This large gas grill is best suited for those who crave power.
The complexities of the Broil King Baron S520 all lie under the surface. At a glance, this five burner, $650 propane-powered stainless steel cooker is a simple, if sizeable gas grill. It doesn't have much in the line of features -- no side burners, smart temperature gauges, or tools to measure the remaining gas in your fuel tank. It doesn't even really have color accents. It's big and silver with black text, and a little intimidating at a glance.
That intimidation factor can carry over once you start to cook, too. The Broil King runs hot. If you're not prepared for it, you could easily burn your food. Once you get used to it, you might appreciate the power of the Baron S520, especially if you're cooking a pile of meat at once. The Baron also does plenty of little things right -- it's easy to light, easy to control, easy to maintain and it cooks evenly. It distributes heat well because of ridged metal plates above the burners.
Because it runs hot and lacks simple extras, I don't recommend the Broil King Baron S520 to beginners. Even if you're well seasoned as a pit master, consider the $300 Char-Broil Performance XL, which offers almost as much power at less than half the price. The $600 Weber Spirit II has lots of clever smarts, but not as much power. The slightly more expensive $700 Char-Broil Commercial Double Header handily has two separate, smaller grilling compartments so you can cook at two different temps. However, if you just want a large grill with a ton of power and you know how to wield it, the Baron S520 has the chops to help you host sizeable cookouts.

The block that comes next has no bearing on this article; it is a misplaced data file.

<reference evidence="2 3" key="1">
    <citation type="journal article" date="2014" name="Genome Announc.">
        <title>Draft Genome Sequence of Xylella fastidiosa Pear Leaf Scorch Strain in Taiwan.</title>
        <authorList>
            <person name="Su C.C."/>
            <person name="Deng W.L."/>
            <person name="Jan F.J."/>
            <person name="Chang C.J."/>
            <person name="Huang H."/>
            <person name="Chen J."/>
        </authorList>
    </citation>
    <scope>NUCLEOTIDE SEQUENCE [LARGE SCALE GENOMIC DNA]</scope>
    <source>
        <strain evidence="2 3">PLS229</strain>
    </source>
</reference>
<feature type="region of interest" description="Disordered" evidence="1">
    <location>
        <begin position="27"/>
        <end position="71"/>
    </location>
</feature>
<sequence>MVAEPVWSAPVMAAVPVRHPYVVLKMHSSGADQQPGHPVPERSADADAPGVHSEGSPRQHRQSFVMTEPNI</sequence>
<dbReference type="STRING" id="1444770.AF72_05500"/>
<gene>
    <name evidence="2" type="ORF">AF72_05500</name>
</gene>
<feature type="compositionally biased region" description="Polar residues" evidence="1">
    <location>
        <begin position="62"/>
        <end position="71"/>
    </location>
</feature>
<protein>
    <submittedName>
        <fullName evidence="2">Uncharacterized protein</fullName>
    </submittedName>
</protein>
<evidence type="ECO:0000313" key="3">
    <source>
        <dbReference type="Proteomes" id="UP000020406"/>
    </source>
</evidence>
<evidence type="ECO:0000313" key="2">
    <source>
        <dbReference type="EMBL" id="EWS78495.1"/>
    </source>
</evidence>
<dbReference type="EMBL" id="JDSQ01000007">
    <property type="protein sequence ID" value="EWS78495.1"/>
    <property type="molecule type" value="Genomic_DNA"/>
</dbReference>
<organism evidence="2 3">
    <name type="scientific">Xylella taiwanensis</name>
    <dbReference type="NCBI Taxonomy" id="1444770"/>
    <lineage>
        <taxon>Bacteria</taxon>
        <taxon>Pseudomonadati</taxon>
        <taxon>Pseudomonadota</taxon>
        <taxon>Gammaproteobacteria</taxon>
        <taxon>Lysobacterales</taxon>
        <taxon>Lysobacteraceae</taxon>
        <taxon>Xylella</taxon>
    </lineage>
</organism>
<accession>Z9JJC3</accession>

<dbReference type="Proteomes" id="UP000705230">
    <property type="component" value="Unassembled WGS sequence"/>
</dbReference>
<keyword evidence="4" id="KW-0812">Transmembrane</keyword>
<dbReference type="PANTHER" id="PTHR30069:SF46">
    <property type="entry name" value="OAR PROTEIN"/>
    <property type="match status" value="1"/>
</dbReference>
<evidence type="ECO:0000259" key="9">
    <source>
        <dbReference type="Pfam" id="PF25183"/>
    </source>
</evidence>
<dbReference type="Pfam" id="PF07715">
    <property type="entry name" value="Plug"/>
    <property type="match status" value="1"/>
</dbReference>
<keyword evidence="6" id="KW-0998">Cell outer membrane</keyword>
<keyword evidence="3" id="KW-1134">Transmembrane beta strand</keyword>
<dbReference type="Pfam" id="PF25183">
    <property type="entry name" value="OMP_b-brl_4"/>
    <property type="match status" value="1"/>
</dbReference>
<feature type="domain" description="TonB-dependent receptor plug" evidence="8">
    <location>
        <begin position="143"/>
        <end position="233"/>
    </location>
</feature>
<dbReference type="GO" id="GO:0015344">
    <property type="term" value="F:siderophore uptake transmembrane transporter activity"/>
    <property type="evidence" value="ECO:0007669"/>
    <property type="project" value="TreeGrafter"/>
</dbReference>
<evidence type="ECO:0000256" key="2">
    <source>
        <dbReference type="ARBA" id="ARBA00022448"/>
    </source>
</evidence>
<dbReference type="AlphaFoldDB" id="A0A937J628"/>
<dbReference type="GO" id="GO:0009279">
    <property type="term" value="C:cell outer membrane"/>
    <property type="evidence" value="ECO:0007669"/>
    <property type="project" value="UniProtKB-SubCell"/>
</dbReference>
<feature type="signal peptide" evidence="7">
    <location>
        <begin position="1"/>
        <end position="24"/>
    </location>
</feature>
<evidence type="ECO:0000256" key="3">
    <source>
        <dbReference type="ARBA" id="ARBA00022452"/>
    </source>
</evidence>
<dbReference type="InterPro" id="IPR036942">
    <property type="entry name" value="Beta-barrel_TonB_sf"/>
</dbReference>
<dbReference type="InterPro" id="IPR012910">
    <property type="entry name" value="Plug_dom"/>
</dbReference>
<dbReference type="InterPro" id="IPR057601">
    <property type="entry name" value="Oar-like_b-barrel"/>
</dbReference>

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Given its hefty size, our Labs Manager Steve Conaway had a relatively easy time assembling the Broil King Baron S520. We've tested four gas grills side-by-side over the past couple of weeks, and Steve called the Baron's assembly the easiest of the bunch -- which includes two models from Char-Broil and a Weber grill.
Note that you'll want to allow yourself a couple of hours to put your grill together. Assembly was easy when compared to similarly sized gas grills, but it's still something of an undertaking. Once you have it assembled, the instructions walk you through attaching your gas canister, checking for leaks and running the grill for a while to burn off any residue collected during shipping or storage.
I like the simple look of the S520. It's understated and elegant. The shelves on either side of the grill are roomy enough for platters and utensils, and it has a few hooks for tools hidden under the shelves on either side. The cabinet underneath the main grill hides the gas tank and still has room for a little extra storage. Broil King also put lighting and safety tips on the inside of the left cabinet door for quick reference.
The grill itself combines five burners for a hefty 50,000 BTUs of power. The main grilling area offers 555 square inches of space and the S520 includes a warming rack with 250 square inches for 805 square inches of total cooking space. In practice, we were able to easily fit six burgers on the main rack during our high heat test. You could cook 12 burgers on the main rack at once without feeling too cramped.
Here's how the specs of the S520 stack up to the other four grills in our latest batch of testing: